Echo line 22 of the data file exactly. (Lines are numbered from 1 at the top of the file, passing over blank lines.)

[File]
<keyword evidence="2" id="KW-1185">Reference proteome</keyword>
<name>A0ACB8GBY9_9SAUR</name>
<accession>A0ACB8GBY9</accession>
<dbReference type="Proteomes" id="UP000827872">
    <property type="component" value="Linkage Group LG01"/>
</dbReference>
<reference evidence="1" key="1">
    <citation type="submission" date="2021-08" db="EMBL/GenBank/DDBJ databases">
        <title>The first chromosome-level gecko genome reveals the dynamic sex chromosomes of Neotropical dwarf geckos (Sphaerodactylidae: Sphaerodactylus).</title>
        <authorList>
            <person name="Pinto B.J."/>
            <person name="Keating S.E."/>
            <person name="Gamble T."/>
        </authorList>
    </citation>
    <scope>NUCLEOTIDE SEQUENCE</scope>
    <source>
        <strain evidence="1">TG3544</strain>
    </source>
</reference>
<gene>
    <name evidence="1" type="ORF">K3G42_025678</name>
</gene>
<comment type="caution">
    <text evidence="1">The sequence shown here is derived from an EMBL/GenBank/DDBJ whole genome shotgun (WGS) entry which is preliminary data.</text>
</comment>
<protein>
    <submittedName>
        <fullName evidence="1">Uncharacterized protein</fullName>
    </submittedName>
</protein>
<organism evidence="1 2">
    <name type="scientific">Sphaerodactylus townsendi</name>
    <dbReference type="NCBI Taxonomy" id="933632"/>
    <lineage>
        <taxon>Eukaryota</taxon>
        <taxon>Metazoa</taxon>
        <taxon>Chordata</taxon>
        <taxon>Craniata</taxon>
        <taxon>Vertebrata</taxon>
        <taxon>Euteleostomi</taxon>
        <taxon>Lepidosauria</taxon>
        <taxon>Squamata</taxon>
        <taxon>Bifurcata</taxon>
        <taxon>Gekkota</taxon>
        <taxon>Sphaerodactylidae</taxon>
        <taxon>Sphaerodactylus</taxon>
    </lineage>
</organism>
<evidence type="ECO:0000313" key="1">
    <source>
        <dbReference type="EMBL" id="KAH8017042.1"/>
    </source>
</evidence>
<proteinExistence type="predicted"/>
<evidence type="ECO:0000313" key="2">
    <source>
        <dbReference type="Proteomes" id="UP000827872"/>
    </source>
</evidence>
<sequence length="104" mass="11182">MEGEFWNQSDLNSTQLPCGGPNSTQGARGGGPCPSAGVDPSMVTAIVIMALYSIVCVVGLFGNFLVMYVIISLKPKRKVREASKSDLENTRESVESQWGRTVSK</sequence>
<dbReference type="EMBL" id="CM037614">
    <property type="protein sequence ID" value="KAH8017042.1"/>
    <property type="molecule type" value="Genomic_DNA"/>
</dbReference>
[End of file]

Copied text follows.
    <name evidence="1" type="ORF">K3G42_025678</name>